Northeastern co-op student learns the ‘fascinating’ ways of urban beekeeping

Beekeeper uses a tool to handle a bee.
Northeastern environmental and sustainability sciences major Katherine Antos spends her co-op with Best Bees Company tending to hives at private residences in Boston. Photo by Alyssa Stone/Northeastern University

The words “urban” and “beekeeping” might not seem to go together, but Northeastern student Katherine Antos has found a co-op that makes it possible for city dwellers to keep bees on corporate rooftops and residential side yards.

Antos is spending the semester working at the Roxbury-based Best Bees Co., which offers hive installation and monthly beekeeping services to residential and commercial clients.

She spends part of her time in the field, shadowing beekeepers on their rounds, and part of her time in the office helping to analyze data about hive health and bee populations.

The work is a perfect fit given her major in environmental and sustainability sciences and her minor in data science, Antos says.

It also jives with her passion for sustainable agriculture, sparked by a job working on a farm in New Jersey when she was in high school.

“The co-op combines my major interests, and I get to learn so much more about bees that I never would have otherwise,” Antos says. “They’re fascinating.”

A female leader—and workers

Antos says she was surprised to learn that the bees who do all the work of building the  honeycomb, feeding the young, collecting nectar and cleaning the hive—including clearing out dead bees—are all female.

The males are called drones and laze about, waiting for a chance to mate with the queen, however unlikely it is for most of them.

The females fly away to gather pollen, Antos says. “They are also the only ones that sting.”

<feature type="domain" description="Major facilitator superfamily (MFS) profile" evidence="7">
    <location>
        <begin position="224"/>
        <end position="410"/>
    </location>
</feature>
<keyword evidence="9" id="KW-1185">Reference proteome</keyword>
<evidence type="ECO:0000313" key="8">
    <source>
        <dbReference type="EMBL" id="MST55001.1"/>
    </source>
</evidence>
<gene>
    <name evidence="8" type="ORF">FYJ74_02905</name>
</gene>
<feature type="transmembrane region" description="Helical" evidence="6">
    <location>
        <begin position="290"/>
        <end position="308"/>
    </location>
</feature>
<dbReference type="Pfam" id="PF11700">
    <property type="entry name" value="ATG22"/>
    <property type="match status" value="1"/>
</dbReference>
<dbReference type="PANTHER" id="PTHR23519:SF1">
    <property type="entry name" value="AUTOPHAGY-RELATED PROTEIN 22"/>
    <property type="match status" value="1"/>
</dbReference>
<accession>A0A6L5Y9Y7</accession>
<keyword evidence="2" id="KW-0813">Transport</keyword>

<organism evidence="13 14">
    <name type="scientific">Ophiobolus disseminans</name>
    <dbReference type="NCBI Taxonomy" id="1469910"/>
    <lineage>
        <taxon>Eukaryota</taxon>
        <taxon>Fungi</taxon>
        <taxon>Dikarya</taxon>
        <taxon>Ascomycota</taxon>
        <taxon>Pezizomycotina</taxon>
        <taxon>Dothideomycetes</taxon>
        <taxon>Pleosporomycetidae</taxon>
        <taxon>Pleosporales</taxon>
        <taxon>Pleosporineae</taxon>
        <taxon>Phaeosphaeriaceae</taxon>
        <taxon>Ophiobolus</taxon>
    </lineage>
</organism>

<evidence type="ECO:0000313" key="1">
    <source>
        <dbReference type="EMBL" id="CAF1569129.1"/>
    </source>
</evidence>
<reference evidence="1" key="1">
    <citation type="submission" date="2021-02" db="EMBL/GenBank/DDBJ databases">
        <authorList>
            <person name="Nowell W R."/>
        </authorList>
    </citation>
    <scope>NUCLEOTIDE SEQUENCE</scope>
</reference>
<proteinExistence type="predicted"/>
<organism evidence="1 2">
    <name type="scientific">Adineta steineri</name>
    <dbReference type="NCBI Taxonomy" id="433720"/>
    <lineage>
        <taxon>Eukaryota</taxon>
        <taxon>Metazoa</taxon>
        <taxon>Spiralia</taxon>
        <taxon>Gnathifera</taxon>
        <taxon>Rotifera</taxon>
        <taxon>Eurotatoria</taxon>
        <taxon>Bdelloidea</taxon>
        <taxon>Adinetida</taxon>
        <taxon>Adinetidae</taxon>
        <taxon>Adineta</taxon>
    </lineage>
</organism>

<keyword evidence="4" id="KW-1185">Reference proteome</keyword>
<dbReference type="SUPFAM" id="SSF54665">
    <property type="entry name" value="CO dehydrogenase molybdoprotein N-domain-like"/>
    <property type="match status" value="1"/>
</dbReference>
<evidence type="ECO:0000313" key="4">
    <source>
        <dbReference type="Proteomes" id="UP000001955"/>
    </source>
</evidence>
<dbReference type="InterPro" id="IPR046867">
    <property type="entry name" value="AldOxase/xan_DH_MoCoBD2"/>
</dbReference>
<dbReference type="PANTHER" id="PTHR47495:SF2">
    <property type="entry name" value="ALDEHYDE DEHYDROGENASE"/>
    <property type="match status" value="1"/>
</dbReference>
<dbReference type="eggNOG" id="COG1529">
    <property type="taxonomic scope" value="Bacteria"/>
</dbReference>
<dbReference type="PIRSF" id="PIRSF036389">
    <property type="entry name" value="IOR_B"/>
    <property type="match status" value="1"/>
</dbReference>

Best Bees Co. supplied Antos with a beekeeper suit to wear while out in the field, but she’s been stung a couple of times.

“It was through my gloves. It didn’t really hurt,” she says.

The day of the stinging there was a lot of moisture in the air, which bees don’t like, Antos says. So they were a bit angry when the beekeeper opened the hive to feed them, she says.

A group of bees.
A queen bee from Best Bee Company is marked with a red dot. Photo by Alyssa Stone/Northeastern University

Bees in high places

The Best Bees Co. employs beekeepers who are expert in assessing the best location to install a hive, despite small yards and congestion. 

Some of the most unexpected places where Antos has seen hives are the roofs of office towers in downtown Boston.

“They do really well, surprisingly,” Antos says. “Bees can travel really far to get the food they need. So even though there may be no flowers around, they will travel to find what they need.”

Best Bees, which also has offices across the country, advertises “turnkey” beehive installation and hive keeping for residential and commercial clients, including Four Seasons Hotels and Resorts and Beacon Capital Partners.

The company also offers swarm removal services to people whose buildings have become the site of unexpected and unsolicited bee activity.

The spell of recent warm days has prompted bees to fly into action, Antos says.

“You can tell when they’re going out and foraging because you can see the pollen on their legs,” she says.

Antos, a 20-year-old third-year student whose previous co-op was with Green City Growers, says bee pollination is an essential part of the food web.

“Bees are amazing,” she says. “They’re like a super organism because one bee can’t function on its own—it has to function within the system and cooperate with everybody else.”

Cynthia McCormick Hibbert is a Northeastern Global News reporter. Email her at or contact her on Twitter @HibbertCynthia